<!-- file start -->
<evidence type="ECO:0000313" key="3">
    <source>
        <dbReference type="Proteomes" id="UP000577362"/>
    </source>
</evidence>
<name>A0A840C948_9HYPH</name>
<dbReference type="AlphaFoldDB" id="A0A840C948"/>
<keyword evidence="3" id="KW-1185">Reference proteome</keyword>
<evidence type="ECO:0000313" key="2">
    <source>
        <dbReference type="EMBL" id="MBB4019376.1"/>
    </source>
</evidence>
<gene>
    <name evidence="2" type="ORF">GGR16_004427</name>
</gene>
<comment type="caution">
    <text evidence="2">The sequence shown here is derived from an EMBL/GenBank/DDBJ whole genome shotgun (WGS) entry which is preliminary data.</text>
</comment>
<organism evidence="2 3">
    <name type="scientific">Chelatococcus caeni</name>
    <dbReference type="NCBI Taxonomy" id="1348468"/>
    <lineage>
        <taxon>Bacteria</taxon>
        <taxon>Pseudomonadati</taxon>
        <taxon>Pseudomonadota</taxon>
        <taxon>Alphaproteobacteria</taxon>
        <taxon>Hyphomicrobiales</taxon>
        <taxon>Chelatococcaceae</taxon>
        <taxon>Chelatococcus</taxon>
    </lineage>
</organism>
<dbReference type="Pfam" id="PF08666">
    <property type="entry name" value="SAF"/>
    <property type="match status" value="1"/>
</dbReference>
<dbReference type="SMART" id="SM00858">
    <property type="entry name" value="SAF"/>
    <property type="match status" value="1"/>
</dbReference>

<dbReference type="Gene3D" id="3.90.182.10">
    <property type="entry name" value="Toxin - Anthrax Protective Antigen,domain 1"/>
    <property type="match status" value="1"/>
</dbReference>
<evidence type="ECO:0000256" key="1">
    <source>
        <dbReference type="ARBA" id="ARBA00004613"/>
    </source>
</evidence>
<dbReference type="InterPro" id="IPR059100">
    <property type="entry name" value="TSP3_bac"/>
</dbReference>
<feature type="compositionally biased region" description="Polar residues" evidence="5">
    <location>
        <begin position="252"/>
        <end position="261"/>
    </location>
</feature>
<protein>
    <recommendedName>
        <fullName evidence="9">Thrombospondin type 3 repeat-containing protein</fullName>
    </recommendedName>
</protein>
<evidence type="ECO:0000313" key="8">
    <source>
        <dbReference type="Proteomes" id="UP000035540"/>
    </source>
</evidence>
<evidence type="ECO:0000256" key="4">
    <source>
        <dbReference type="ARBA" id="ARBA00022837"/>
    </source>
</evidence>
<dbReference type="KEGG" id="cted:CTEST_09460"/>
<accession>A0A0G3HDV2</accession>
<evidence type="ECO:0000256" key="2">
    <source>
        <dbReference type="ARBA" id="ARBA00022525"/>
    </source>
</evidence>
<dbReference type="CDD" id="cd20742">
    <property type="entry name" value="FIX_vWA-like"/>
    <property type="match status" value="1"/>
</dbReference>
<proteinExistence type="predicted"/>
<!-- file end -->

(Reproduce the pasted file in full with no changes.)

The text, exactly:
<evidence type="ECO:0000313" key="3">
    <source>
        <dbReference type="Proteomes" id="UP000577362"/>
    </source>
</evidence>
<name>A0A840C948_9HYPH</name>
<dbReference type="AlphaFoldDB" id="A0A840C948"/>
<keyword evidence="3" id="KW-1185">Reference proteome</keyword>
<evidence type="ECO:0000313" key="2">
    <source>
        <dbReference type="EMBL" id="MBB4019376.1"/>
    </source>
</evidence>
<gene>
    <name evidence="2" type="ORF">GGR16_004427</name>
</gene>
<comment type="caution">
    <text evidence="2">The sequence shown here is derived from an EMBL/GenBank/DDBJ whole genome shotgun (WGS) entry which is preliminary data.</text>
</comment>
<organism evidence="2 3">
    <name type="scientific">Chelatococcus caeni</name>
    <dbReference type="NCBI Taxonomy" id="1348468"/>
    <lineage>
        <taxon>Bacteria</taxon>
        <taxon>Pseudomonadati</taxon>
        <taxon>Pseudomonadota</taxon>
        <taxon>Alphaproteobacteria</taxon>
        <taxon>Hyphomicrobiales</taxon>
        <taxon>Chelatococcaceae</taxon>
        <taxon>Chelatococcus</taxon>
    </lineage>
</organism>
<dbReference type="Pfam" id="PF08666">
    <property type="entry name" value="SAF"/>
    <property type="match status" value="1"/>
</dbReference>
<dbReference type="SMART" id="SM00858">
    <property type="entry name" value="SAF"/>
    <property type="match status" value="1"/>
</dbReference>

<dbReference type="Gene3D" id="3.90.182.10">
    <property type="entry name" value="Toxin - Anthrax Protective Antigen,domain 1"/>
    <property type="match status" value="1"/>
</dbReference>
<evidence type="ECO:0000256" key="1">
    <source>
        <dbReference type="ARBA" id="ARBA00004613"/>
    </source>
</evidence>
<dbReference type="InterPro" id="IPR059100">
    <property type="entry name" value="TSP3_bac"/>
</dbReference>
<feature type="compositionally biased region" description="Polar residues" evidence="5">
    <location>
        <begin position="252"/>
        <end position="261"/>
    </location>
</feature>
<protein>
    <recommendedName>
        <fullName evidence="9">Thrombospondin type 3 repeat-containing protein</fullName>
    </recommendedName>
</protein>
<evidence type="ECO:0000313" key="8">
    <source>
        <dbReference type="Proteomes" id="UP000035540"/>
    </source>
</evidence>
<evidence type="ECO:0000256" key="4">
    <source>
        <dbReference type="ARBA" id="ARBA00022837"/>
    </source>
</evidence>
<dbReference type="KEGG" id="cted:CTEST_09460"/>
<accession>A0A0G3HDV2</accession>
<evidence type="ECO:0000256" key="2">
    <source>
        <dbReference type="ARBA" id="ARBA00022525"/>
    </source>
</evidence>
<dbReference type="CDD" id="cd20742">
    <property type="entry name" value="FIX_vWA-like"/>
    <property type="match status" value="1"/>
</dbReference>
<proteinExistence type="predicted"/>